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Discussion Starter · #1 ·
Hi there,



I have a 1994 Mustang GT 5.0 (auto) - I am just wondering... it seems that my car accelerates slower with the pedal all the way down than if I put the peddle about half way. Sometimes the car seems to slow. For example, I was following my friend to his house after school and we had pulled out of the school driveway and we sped off (I had the pedal floored), but I was just keeping up, not catching up to him and he was driving a 1998 GMC Safari Van. I'm just wondering if that is normal or if maybe I have a problem. Also if I give full throttle, I sometimes hear a loud rattling or tinning sound, I have brand new mufflers.



Any input would be helpful,

Thanks a lot!



Danny
 

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sounds like a fuel problem
 
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therutter said:
Also if I give full throttle, I sometimes hear a loud rattling or tinning sound, I have brand new mufflers.
Sounds like you might be pinging, I wouldn't run it too hard till you fix that.
Check all your vacuum lines, particularly the one that runs to the fuel pressure regulator.
 

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when did you get the car? used i assume? check the timing. for to use regular fuel the timing shoudl be at 10 degrees, and 14 degrees if you want to run premium.
 

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Discussion Starter · #5 ·
How do I do this?

Yes, it is used. I have had it for 2 years and it has only had premium fuel. I'm not sure how to do timing or check or adjust it. As for vacume lines, how would I check them and I'm unsure where they are..? I'm sorry but I am new to this, but eager to try myself. Also could you explain pinging, and what could happen if I run it to hard if it is pinging?


Thanks guys!

Danny
 
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Go ahead and buy a Haynes manual for your car there's long winded explanations like this for everything in there.

Ok first, "pinging" is premature detonation of the fuel. So instead of being ignited by the spark plug and burning from one end of the cylinder to the other, it just spontaneously combusts. Which if you didn't guess is a bad thing, and that's what sounds like a can full of rocks.

To check your timing you need a timing light (borrow one or buy one they'll run anywhere from 20 - 150 depending on brand). Unplug the spout connector (little grey plug on the right fenderwell, underneath the MAF just kinda hanging out of the wiring harness). This will stop the computer from advancing timing above base. You'll need to loosen the distributor hold down bolt a little bit to be able to rotate the distributor. Now connect your timing light to the battery and put the clip around the #1 plug wire and point it at the harmonic balancer. You'll see the markings on it as the light flashes, if all you run is premium go ahead and set it at 14* which is two marks past 10. Just rotate the distributor until you get the pointer lined up with the proper mark, then tighten it back down. Plug the spout back in and you're done.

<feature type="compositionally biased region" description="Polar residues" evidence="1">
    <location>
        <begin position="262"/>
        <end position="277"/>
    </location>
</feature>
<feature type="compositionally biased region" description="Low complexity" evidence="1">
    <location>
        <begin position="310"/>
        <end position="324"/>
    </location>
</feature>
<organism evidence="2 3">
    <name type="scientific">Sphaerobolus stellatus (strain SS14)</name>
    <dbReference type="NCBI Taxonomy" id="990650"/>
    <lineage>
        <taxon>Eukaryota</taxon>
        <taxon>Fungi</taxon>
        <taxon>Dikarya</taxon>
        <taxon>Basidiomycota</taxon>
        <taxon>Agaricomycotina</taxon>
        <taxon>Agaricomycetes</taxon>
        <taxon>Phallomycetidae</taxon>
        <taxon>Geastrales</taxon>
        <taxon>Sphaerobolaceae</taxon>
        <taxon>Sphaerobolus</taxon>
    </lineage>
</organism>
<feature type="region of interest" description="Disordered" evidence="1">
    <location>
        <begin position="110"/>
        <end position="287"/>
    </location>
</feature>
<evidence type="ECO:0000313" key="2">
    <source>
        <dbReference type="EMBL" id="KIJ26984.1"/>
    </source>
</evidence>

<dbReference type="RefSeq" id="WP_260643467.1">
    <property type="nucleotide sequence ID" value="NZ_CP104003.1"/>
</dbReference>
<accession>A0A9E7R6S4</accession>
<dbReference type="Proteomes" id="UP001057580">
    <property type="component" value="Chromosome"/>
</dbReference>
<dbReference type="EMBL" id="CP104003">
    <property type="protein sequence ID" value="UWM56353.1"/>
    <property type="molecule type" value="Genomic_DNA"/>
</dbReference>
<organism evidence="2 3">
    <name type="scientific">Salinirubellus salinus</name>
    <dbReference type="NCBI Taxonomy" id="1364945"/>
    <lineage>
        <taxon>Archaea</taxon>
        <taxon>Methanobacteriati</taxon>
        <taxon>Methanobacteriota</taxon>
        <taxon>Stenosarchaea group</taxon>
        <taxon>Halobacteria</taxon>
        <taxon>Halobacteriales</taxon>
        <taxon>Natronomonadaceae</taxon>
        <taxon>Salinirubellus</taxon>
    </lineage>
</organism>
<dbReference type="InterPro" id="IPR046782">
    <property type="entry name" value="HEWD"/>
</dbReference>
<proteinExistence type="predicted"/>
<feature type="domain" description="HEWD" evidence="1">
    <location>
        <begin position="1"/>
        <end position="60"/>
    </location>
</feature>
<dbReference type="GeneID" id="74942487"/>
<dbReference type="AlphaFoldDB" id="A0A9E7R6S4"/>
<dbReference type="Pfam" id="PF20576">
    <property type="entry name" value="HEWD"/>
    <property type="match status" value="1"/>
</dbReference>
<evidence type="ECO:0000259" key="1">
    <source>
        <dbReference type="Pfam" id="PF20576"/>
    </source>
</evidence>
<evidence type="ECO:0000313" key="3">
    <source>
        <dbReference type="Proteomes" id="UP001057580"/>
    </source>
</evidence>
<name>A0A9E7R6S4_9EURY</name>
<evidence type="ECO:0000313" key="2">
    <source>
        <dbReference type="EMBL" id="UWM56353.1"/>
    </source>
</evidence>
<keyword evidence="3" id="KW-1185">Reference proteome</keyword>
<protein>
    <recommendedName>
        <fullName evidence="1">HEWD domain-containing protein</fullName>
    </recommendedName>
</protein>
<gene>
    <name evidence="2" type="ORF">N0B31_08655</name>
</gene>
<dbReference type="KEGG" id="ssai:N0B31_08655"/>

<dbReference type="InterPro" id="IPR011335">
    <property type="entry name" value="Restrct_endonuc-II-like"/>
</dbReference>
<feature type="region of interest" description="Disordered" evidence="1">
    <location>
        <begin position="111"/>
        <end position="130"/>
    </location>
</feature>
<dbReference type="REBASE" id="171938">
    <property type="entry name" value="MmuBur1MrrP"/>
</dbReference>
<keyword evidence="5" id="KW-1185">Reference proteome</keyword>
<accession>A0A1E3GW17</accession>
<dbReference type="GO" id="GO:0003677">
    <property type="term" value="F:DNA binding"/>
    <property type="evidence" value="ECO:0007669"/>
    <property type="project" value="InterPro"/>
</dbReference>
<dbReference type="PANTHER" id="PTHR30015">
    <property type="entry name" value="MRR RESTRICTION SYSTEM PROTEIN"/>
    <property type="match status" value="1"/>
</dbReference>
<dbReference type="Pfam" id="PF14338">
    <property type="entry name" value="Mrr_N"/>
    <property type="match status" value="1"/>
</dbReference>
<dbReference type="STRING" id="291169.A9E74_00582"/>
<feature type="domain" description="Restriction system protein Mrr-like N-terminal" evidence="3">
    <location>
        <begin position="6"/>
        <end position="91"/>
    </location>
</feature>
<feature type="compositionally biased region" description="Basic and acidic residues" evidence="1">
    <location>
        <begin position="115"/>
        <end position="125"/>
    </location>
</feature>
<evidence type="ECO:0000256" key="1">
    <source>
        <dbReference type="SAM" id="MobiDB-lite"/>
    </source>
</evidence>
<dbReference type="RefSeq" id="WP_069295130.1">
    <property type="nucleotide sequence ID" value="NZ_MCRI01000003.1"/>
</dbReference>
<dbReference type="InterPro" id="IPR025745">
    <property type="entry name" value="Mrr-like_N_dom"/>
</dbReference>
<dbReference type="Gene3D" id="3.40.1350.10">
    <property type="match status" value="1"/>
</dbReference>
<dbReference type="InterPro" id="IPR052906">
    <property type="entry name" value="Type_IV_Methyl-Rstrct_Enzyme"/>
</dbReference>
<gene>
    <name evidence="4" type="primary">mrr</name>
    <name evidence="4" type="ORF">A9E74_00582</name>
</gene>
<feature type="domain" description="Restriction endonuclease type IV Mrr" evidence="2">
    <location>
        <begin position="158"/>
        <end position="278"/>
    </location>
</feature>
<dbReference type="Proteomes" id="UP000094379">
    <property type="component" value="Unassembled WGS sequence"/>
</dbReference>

As far as vacuum hoses, they're the rubber hoses that run all over your engine compartment. Just make sure none of them are cracked or brittle and if they are replace them. Be sure to check the hose between the throttle body and the fuel pressure regulator, it's about 4 inches long, you'll see it. If you do end up replacing vacuum hoses, go ahead and replace them with fuel line instead, they'll last much longer.

Well I think that's about it, good luck and post your results.
 

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Discussion Starter · #7 ·
Sounds good

sounds good, will try out the timing issue and check hoses this weekend. As for pinging, no that doensn't sound good at all, what would cause this and is it possible to fix?

Thanks for helping out,

Danny
 
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When you advance your timing you're causing the spark plug to fire earlier in the pistons travel up the cylinder. The ignition of fuel while it's still being compressed causes it to detonate. So you shouldn't advance your timing past a certain point unless youre using higher octane gasoline. Using higher octane fuels prevents this because the higher the octane of gasoline, the higher temperature is required to ignite it. Running with a lean mixture (not enough gas for the given amount of air) will also cause this which is why we said to check the hoses. They could be leaking air in that isn't being measured. Been there, done that. Also, if there is a vacuum leak at the fuel pressure regulator the engine might not be increasing fuel pressure when it needs to in order to maintain the right air/fuel ratio.
 

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the rattleing sound might be the cats...id drop the h-pipe and shake it good and listen to it for the noise....i dont remember if you can see all the way to the cats to see if they fell apart inside
 
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wayne94mustang said:
the rattleing sound might be the cats...id drop the h-pipe and shake it good and listen to it for the noise....i dont remember if you can see all the way to the cats to see if they fell apart inside
I never thought of that, but I couldn't see into mine. If it's pinging you'll definitlely hear it coming from the engine compartment, if it's just a rattle then check out your cats.
 
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